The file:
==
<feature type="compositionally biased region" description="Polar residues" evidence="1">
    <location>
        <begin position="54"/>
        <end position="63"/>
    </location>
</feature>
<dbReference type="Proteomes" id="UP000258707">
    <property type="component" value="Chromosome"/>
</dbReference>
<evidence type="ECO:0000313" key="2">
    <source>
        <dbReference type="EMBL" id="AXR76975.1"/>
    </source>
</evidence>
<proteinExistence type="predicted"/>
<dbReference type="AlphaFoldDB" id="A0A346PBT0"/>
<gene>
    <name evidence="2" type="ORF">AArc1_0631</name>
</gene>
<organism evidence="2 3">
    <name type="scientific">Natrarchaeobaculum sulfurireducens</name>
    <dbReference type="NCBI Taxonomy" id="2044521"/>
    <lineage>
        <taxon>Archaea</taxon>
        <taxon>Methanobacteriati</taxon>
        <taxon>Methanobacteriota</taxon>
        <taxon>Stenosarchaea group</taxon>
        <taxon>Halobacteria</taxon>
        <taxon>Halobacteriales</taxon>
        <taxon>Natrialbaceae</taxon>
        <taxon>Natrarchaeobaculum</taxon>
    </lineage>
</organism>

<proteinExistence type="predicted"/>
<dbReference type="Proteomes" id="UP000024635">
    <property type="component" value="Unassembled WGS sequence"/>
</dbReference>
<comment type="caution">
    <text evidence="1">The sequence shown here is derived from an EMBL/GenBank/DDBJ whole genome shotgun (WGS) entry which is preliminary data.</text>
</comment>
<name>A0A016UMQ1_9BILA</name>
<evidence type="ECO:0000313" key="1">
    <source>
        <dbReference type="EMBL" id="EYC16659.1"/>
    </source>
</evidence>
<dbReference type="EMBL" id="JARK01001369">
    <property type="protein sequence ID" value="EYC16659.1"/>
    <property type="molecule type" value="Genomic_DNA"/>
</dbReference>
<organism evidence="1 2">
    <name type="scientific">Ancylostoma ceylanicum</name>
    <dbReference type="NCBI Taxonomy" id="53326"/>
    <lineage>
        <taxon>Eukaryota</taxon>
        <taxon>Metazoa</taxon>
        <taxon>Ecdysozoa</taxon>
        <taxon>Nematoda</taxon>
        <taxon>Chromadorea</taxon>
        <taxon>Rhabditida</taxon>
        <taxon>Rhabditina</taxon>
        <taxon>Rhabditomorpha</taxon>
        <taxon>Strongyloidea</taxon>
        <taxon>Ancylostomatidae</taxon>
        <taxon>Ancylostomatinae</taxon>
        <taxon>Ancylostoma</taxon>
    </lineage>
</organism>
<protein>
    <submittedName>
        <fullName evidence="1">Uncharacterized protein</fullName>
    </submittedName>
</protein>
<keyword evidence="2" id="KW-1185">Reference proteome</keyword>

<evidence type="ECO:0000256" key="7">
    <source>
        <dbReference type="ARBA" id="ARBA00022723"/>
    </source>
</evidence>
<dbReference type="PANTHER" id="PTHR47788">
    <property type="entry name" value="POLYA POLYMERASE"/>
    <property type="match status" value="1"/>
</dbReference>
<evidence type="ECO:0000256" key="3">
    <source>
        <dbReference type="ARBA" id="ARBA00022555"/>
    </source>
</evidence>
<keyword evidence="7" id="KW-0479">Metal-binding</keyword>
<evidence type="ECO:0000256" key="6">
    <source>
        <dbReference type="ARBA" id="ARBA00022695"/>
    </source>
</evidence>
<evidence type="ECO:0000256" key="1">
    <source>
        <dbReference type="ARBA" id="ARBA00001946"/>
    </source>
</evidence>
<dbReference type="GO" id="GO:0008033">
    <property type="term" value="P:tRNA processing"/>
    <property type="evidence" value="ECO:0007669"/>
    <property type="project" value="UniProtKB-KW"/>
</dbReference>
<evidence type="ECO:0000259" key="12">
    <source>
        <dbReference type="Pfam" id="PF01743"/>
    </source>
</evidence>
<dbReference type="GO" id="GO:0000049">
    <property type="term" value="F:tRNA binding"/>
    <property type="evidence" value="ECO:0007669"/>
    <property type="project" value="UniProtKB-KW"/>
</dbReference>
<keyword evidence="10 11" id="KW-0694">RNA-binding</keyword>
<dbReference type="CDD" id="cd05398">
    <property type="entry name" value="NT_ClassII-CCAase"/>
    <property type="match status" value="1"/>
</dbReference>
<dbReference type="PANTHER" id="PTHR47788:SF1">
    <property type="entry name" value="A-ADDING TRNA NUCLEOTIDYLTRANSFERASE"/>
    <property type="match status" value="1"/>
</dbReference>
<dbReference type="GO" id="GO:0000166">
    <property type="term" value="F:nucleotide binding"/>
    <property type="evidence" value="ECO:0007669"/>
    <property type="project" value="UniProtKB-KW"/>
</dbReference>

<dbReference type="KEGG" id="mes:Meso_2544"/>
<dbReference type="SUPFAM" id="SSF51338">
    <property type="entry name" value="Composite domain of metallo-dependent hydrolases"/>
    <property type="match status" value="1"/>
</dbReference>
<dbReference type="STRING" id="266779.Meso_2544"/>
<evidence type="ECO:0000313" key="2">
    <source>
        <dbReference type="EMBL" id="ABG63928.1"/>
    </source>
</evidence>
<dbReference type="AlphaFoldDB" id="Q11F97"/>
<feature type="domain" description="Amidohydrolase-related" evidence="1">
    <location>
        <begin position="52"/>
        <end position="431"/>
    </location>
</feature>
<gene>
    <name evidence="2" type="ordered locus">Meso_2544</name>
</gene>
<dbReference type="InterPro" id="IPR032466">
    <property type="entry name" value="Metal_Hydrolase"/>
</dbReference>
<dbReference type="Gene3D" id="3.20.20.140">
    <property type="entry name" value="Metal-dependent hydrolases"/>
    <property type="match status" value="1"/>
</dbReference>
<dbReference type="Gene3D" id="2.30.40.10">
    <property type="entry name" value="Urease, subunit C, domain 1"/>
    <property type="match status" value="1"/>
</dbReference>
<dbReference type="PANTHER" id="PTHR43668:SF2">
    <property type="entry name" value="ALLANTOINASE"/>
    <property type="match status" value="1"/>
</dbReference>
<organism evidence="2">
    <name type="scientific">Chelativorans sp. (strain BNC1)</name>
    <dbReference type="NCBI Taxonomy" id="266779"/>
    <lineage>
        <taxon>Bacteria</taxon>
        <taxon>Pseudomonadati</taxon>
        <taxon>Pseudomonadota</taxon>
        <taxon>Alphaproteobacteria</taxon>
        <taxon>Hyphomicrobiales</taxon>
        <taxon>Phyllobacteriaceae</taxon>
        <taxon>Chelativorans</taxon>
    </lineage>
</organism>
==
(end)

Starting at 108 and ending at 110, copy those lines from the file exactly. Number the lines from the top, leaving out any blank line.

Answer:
    </source>
</evidence>
<dbReference type="GO" id="GO:0000049">